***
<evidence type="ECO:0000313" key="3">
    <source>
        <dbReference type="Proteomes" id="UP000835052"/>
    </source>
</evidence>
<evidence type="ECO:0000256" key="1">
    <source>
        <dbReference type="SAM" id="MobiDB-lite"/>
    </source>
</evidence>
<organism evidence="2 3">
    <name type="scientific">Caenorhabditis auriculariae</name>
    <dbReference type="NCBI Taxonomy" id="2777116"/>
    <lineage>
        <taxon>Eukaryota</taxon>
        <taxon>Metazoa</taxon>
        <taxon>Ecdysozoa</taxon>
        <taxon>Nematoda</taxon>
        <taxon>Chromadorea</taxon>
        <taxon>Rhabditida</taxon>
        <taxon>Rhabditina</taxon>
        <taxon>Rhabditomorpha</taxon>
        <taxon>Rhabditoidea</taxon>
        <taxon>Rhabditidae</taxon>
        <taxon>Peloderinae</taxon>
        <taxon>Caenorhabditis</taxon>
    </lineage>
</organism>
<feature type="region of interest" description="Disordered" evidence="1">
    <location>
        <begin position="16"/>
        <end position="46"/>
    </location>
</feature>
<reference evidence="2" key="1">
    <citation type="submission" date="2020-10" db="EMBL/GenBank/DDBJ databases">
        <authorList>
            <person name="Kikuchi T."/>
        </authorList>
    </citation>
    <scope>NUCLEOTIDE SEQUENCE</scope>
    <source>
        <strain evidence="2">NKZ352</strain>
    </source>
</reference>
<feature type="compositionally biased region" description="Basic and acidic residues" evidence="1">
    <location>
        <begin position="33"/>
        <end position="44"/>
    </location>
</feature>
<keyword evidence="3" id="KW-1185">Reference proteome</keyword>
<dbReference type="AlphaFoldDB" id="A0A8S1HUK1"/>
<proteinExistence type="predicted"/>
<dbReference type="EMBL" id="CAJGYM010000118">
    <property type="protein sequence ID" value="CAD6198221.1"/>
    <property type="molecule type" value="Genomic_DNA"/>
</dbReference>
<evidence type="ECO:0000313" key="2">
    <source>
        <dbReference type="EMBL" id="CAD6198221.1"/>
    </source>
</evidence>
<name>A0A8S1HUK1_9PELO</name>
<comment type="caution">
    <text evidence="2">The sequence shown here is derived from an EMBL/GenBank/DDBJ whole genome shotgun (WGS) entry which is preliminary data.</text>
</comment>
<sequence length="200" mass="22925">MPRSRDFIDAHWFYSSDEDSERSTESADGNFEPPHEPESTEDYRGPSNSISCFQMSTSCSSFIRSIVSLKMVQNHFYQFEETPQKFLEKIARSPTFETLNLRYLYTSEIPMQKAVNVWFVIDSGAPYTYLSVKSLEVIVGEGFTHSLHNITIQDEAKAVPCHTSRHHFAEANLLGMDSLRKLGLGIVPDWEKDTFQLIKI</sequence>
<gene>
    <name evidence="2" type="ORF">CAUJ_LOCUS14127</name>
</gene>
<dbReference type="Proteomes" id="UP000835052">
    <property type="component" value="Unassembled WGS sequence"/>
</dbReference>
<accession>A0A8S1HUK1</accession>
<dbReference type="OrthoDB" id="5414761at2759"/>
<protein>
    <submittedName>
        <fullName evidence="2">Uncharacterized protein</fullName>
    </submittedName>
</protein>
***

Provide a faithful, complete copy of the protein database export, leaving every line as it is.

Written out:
<evidence type="ECO:0000313" key="3">
    <source>
        <dbReference type="Proteomes" id="UP000835052"/>
    </source>
</evidence>
<evidence type="ECO:0000256" key="1">
    <source>
        <dbReference type="SAM" id="MobiDB-lite"/>
    </source>
</evidence>
<organism evidence="2 3">
    <name type="scientific">Caenorhabditis auriculariae</name>
    <dbReference type="NCBI Taxonomy" id="2777116"/>
    <lineage>
        <taxon>Eukaryota</taxon>
        <taxon>Metazoa</taxon>
        <taxon>Ecdysozoa</taxon>
        <taxon>Nematoda</taxon>
        <taxon>Chromadorea</taxon>
        <taxon>Rhabditida</taxon>
        <taxon>Rhabditina</taxon>
        <taxon>Rhabditomorpha</taxon>
        <taxon>Rhabditoidea</taxon>
        <taxon>Rhabditidae</taxon>
        <taxon>Peloderinae</taxon>
        <taxon>Caenorhabditis</taxon>
    </lineage>
</organism>
<feature type="region of interest" description="Disordered" evidence="1">
    <location>
        <begin position="16"/>
        <end position="46"/>
    </location>
</feature>
<reference evidence="2" key="1">
    <citation type="submission" date="2020-10" db="EMBL/GenBank/DDBJ databases">
        <authorList>
            <person name="Kikuchi T."/>
        </authorList>
    </citation>
    <scope>NUCLEOTIDE SEQUENCE</scope>
    <source>
        <strain evidence="2">NKZ352</strain>
    </source>
</reference>
<feature type="compositionally biased region" description="Basic and acidic residues" evidence="1">
    <location>
        <begin position="33"/>
        <end position="44"/>
    </location>
</feature>
<keyword evidence="3" id="KW-1185">Reference proteome</keyword>
<dbReference type="AlphaFoldDB" id="A0A8S1HUK1"/>
<proteinExistence type="predicted"/>
<dbReference type="EMBL" id="CAJGYM010000118">
    <property type="protein sequence ID" value="CAD6198221.1"/>
    <property type="molecule type" value="Genomic_DNA"/>
</dbReference>
<evidence type="ECO:0000313" key="2">
    <source>
        <dbReference type="EMBL" id="CAD6198221.1"/>
    </source>
</evidence>
<name>A0A8S1HUK1_9PELO</name>
<comment type="caution">
    <text evidence="2">The sequence shown here is derived from an EMBL/GenBank/DDBJ whole genome shotgun (WGS) entry which is preliminary data.</text>
</comment>
<sequence length="200" mass="22925">MPRSRDFIDAHWFYSSDEDSERSTESADGNFEPPHEPESTEDYRGPSNSISCFQMSTSCSSFIRSIVSLKMVQNHFYQFEETPQKFLEKIARSPTFETLNLRYLYTSEIPMQKAVNVWFVIDSGAPYTYLSVKSLEVIVGEGFTHSLHNITIQDEAKAVPCHTSRHHFAEANLLGMDSLRKLGLGIVPDWEKDTFQLIKI</sequence>
<gene>
    <name evidence="2" type="ORF">CAUJ_LOCUS14127</name>
</gene>
<dbReference type="Proteomes" id="UP000835052">
    <property type="component" value="Unassembled WGS sequence"/>
</dbReference>
<accession>A0A8S1HUK1</accession>
<dbReference type="OrthoDB" id="5414761at2759"/>
<protein>
    <submittedName>
        <fullName evidence="2">Uncharacterized protein</fullName>
    </submittedName>
</protein>